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U.S. and Japan: “Closer and Closer”

Posted March. 20, 2005 22:19,   


“Praise for Japan and a warning for China”-

The Washington Post summed up the second George W. Bush administration’s Asia vision in the above sentence. Such sentiments were manifested by the U.S. Secretary of State Condoleezza Rice in her first visit to Asia since her confirmation.

In particular, the newspaper conveyed that Secretary Rice displayed the U.S.’s new Asia policy of expanding Japan’s role as a world power in her invitation speech on March 19 at Sophia University in Tokyo, Japan.

Saying that “the U.S. and Japan are ‘modernizing’ their alliance, not only in the region (Asia), but in the whole world,” Secretary Rice gave “common strategic objectives” that foreign and defense secretaries and ministers of the two countries declared as examples of this outlook. The objectives include the intention to expand Japan’s strategic role as a counterweight to China and all of Asia.

The Washington Post analyzed that Rice supported Japan’s advancement to permanent membership in the U.N. Security Council and made clear Japan’s role in the world because the U.S. administration regards Japan as a balancer against China.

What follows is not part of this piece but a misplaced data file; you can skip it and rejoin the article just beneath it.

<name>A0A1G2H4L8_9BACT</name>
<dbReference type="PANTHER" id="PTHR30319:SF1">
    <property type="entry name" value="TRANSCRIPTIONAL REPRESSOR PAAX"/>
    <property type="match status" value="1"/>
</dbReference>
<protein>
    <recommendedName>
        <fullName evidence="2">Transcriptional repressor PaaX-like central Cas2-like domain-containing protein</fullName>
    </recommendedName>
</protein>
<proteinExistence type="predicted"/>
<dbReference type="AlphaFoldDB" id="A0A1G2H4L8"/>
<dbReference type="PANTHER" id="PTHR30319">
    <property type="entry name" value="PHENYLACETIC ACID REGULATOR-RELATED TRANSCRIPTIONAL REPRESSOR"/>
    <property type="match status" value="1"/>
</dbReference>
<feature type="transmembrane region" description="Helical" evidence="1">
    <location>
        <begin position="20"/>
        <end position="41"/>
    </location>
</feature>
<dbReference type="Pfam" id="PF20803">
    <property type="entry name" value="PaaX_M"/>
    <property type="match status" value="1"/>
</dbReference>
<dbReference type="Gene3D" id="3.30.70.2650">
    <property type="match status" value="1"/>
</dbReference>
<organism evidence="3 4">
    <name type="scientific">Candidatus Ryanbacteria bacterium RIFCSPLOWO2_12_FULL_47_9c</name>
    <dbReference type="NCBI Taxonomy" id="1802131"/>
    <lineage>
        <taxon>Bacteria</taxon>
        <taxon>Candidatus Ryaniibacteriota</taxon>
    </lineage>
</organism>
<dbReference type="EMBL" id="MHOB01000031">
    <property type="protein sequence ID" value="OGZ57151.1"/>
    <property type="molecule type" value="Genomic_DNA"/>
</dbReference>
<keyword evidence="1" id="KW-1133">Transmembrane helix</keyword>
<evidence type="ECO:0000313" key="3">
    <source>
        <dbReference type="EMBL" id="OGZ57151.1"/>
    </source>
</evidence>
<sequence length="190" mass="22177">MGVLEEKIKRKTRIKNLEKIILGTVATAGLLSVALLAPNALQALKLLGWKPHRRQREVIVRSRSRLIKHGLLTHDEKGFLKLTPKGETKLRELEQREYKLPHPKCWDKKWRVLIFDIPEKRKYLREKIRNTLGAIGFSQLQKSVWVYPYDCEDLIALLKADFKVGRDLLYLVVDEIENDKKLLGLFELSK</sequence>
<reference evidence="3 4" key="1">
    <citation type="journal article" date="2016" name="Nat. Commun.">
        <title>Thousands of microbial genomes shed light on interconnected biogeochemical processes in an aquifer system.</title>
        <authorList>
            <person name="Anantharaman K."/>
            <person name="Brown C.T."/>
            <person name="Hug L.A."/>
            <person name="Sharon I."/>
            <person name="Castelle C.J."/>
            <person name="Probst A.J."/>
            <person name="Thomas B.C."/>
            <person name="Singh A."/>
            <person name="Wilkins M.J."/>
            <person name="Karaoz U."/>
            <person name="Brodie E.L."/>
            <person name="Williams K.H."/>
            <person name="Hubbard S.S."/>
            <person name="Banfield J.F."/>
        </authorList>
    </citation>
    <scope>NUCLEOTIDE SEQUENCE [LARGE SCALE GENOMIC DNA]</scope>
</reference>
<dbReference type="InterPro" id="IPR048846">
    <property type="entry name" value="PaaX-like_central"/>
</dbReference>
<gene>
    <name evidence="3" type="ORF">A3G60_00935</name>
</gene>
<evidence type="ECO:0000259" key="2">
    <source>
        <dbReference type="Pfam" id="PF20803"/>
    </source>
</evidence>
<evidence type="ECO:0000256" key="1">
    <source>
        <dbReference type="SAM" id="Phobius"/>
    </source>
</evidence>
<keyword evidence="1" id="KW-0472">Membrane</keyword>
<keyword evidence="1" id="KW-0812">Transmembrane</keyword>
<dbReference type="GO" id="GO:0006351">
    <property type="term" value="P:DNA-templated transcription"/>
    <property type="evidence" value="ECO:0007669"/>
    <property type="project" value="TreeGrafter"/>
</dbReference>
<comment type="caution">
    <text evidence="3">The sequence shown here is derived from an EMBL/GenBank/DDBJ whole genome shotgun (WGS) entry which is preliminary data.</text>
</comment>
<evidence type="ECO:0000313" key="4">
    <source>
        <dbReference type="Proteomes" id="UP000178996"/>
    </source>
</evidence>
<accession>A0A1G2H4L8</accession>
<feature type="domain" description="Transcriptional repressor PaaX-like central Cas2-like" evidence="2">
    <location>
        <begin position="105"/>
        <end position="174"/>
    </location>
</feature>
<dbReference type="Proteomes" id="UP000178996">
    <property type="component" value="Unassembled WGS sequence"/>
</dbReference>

In her speech, Rice pointed out, “The United States welcomes a confident, peaceful, and prospering China, but it should harmonize its capability with international responsibility.” She especially discussed China’s economic trade with authoritarian regimes like Sudan and Myanmar.

She also demanded that the Chinese regime democratize. “For China to respond to globalization and profit from it, it should ultimately accept representation and democracy.”

Although she said that the U.S.-Japanese alliance is not meant to antagonize China, she made it clear that it serves to exert influence over China’s actions. The Washington Post stated that U.S. administration officials unofficially commented about reforming the Chinese regime politically, but they have never warned China to align its society and political regime with the U.S.’s Asia policies on politics, economy, and security as mentioned in Rice’s remarks that day.

Soon-Taek Kwon maypole@donga.com